Each leaflet is about 5 to 12mm long and 3 to 5mm wide, either sessile or very shortly stalked and hairy (more so on the lower surface) giving a silvery appearance.


Flowers are yellow, 8 to 15mm in diameter and borne on short stalks in the axils of the smaller of each pair of leaves.

Flowers each have 5 petals.

Flowers are short lived (opening in the morning and closing or shedding petals in the afternoon).


The fruit of caltrop is a woody burr with sharp rigid spines to about 6mm long, with the burr about 1cm in diameter (excluding spines). The burr splits into 5 wedge-shaped segments when ripe with each segment containing 2 unequal pairs of spines. Each fruit segment may contain up to 4 seeds

Why is it a problem?

Impact on ecosystems and waterways

Caltrop can be found mostly on dry sandy soils where there is little competition. Its presence may help to reduce soil erosion marginally during its growth and flowering period.

The weed grows best in disturbed areas with minimal vegetation. The plant has allelopathic properties which inhibit the growth of grass seedlings and its extensive root system competes effectively for moisture and nutrients. In dense infestations it can dominate the ground flora.

Spines on the fruit damage the feet of animals. When eaten, the fruit can harm the mouth and possibly the lining of the stomach and intestines. It is toxic to sheep and may present similar problems to native fauna.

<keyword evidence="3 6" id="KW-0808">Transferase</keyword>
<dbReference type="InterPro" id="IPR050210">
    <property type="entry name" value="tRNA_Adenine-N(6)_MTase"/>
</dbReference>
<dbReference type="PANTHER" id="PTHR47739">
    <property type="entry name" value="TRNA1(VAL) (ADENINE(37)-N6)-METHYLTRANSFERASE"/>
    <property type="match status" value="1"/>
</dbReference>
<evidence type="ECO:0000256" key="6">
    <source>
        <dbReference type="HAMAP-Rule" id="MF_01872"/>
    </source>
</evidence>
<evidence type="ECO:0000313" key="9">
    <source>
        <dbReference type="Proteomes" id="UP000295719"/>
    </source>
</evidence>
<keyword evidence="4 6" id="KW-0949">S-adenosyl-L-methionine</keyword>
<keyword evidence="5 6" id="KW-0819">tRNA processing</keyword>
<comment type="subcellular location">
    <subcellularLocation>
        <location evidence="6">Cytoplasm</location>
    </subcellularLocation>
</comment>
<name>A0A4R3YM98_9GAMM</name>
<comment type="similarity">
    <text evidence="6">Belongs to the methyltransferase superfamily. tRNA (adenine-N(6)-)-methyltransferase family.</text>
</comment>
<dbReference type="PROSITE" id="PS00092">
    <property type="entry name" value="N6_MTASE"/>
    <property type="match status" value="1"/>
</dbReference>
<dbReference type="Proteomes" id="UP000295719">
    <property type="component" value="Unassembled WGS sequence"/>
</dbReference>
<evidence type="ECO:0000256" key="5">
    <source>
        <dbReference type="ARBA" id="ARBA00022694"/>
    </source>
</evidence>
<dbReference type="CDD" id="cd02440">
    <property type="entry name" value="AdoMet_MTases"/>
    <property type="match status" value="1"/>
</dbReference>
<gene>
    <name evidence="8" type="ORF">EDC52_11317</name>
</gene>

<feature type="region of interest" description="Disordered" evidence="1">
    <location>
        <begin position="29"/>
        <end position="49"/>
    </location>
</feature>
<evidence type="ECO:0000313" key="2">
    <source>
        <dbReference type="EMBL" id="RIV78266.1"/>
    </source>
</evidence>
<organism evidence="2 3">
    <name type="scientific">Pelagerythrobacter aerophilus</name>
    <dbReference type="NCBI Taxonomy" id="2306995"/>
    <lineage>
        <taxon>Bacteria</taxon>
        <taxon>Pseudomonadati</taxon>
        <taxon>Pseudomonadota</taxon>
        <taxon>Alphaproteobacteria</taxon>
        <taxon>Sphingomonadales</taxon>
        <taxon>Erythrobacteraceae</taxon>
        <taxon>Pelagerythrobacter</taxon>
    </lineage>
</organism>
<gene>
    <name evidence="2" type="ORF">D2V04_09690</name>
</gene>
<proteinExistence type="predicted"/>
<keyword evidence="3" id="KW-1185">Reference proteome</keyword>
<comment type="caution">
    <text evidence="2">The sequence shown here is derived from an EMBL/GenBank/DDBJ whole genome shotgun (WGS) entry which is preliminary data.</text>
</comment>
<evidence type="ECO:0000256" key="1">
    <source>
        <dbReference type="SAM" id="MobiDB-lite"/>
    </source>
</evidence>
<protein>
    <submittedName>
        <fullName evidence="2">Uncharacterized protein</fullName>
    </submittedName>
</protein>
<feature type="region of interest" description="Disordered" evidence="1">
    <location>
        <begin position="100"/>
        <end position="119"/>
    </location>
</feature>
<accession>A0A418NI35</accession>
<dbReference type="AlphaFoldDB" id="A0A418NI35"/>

Agricultural and economic impacts

Caltrop is a significant pest in crops as it is able to extract soil moisture from a great depth, allowing the plant to thrive under very dry conditions. In pastures, in the absence of other suitable fodder, animals will graze on new growth of Caltrop potentially causing stock losses due to its toxicity.

The weed contaminates harvested product, particularly in the dried fruit industry, and is a vegetable fault in wool.

The plant can cause some agricultural loss and its presence may affect land value.

Seeds and seed-segments of Caltrop cause injury to fruit pickers and shearers. Continuous interruption to remove the weed's spine may increase the time to harvest.

Social value and health impacts

The weed is likely to affect recreational activities as its sharp, rigid spines on its fruit can easily penetrate human flesh causing discomfort. Dense infestations of the plant does not hinder human access.

How do we control it?

For information on controlling Calthrop, please visit: 

Disposal in the general waste bin and not in green waste bin is recommended.

Photo Examples